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As time has gone on here at the farm I am made aware that I really don’t want to do this work on a long term basis. Each day is harder and harder to get out of bed, I am tired and worn down. I love it here but cannot stay forever, so we made the arrangement for seasonal work and that works perfectly for us. Allows us to continue travelling around this crazy US. As for Louisiana itself, we are still exploring but have learned quite a bit. We recently went on a swamp tour and took a hike through what used to be Logtown. It is a very interesting world down here, in about a week will will go and explore New Orleans (without parades haha) and I will devote posts to each of these places, but this post is just more of an update and little peak into our lives here so far. I am excited to see what other years bring for us here.

Sedona and Back Again

The crisp early morning air of Southern California should have been a clear sign that further down the road would be very much cooler, but it didn’t stop or deter us from starting on our journey at the beginning of December. I was bound and determined to get to Sedona, Arizona, come hell or high water. I had wanted to go, and spend time there, for years, and I plowed my way there without much planning or stopping. I learned a lot from this first trip, which was supposed to take 3 weeks but ended up around 4 days.

We drove through all the familiar places, passed through Palm Springs (which was the furthest we had been in that direction) and found ourselves at our first stop, the Salton Sea. It was a very interesting place. Many warned us about the smell, but we arrived on a cool day and there was almost no smell at all aside from the smell of salty water, like the ocean. We enjoyed lunch here among the birds and the beach. It didn’t have sand like a standard beach would have had, although from a distance it looked like it was endless white sand, upon further investigation I found that it was tiny pieces of dead barnacles and fish bones. Like an aquatic graveyard, both surreal and a bit horrifying as I crunched over millions of little ‘dead bodies’ to get to the water, where I snapped some pictures of the hundreds of birds that flew and swam around the water.  *Don’t let my edited pictures fool you, there were hundreds!! I edited a bunch of them out of some of my shots because I was trying to focus on one certain bird.* It was a peaceful afternoon and I will most definitely be going back there again soon, in the early morning air though 😉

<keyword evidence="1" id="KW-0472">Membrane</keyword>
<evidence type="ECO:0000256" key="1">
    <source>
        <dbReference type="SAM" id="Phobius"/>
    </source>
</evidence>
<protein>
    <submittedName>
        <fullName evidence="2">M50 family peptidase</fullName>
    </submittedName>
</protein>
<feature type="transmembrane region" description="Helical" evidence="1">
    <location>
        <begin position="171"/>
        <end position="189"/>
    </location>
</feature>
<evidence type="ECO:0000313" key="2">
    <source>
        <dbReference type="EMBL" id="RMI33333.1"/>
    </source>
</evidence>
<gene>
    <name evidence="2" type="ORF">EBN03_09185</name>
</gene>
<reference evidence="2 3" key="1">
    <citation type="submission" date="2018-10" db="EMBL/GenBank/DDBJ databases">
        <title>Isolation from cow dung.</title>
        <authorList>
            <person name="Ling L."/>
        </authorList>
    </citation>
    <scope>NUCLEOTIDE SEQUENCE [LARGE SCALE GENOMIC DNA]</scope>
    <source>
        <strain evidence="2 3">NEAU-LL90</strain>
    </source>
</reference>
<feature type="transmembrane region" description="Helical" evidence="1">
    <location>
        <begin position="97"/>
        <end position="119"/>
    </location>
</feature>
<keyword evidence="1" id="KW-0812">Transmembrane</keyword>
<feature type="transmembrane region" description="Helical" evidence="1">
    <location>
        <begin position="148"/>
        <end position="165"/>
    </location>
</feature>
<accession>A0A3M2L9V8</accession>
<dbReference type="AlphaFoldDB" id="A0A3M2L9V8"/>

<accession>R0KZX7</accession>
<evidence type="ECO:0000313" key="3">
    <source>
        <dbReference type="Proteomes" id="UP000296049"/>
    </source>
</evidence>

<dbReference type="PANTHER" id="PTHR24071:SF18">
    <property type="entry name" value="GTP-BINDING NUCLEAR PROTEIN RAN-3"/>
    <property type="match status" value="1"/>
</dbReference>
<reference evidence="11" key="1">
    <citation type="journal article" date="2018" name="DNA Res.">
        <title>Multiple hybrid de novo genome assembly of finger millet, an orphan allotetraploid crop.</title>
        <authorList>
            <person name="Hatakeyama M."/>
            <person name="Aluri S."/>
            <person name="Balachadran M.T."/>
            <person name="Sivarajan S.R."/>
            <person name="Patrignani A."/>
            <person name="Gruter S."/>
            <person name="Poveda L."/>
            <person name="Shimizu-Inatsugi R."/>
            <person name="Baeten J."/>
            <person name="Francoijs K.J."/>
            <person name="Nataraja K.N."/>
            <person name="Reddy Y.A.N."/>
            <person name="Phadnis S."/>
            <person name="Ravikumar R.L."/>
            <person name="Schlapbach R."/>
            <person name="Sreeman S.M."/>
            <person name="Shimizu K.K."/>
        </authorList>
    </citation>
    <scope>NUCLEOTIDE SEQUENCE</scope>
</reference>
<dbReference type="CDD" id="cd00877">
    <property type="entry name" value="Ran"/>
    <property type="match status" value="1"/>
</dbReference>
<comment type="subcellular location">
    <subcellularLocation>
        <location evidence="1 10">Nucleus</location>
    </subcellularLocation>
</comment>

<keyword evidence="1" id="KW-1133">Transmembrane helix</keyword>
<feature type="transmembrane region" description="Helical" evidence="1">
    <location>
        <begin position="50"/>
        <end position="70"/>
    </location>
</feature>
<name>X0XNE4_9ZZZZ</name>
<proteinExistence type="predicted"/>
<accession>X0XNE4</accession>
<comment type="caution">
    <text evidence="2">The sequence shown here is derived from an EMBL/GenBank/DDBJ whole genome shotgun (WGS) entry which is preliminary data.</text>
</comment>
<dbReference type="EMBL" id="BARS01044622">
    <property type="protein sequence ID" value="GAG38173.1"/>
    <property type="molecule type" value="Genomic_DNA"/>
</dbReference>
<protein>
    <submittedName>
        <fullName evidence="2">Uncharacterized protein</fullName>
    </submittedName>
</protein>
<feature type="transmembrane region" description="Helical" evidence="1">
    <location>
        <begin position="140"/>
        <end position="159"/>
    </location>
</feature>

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We piled back in the car and continued on our journey. I wanted to make it to the Petroglyph Site in Southern Arizona before night fall. What was supposed to be a 6 hour drive was closer to 10!! I was ready to get out of that damn car! I had had just enough in cash for 2 days (this was including a ton of change) but we decided to stay only one night. First lesson learned, if you can stay somewhere longer, do it! I attempted to erect our tent in the evening wind, and the whole damn thing actually flew away from me a few times! I am sure if there were anyone else around I would have been very embarrassed, along with amusing as it would have been a silly sight for sure! The Petroglyph Site was interesting but we were expecting a lot more than a huge pile of volcanic rocks in the middle of a vast nowhere. There were some large mountainous hills in the distance, which if we stayed we probably would have tried to go up and explore them, but I let Cardin talk me into heading out the next morning. 2nd lesson, take in consideration the wishes of a 10 year old (almost 11) but don’t base decision solely on that! I think if we had stayed that 2nd night I wouldn’t have been as ragged, because I would have had a chance for a bit of rest.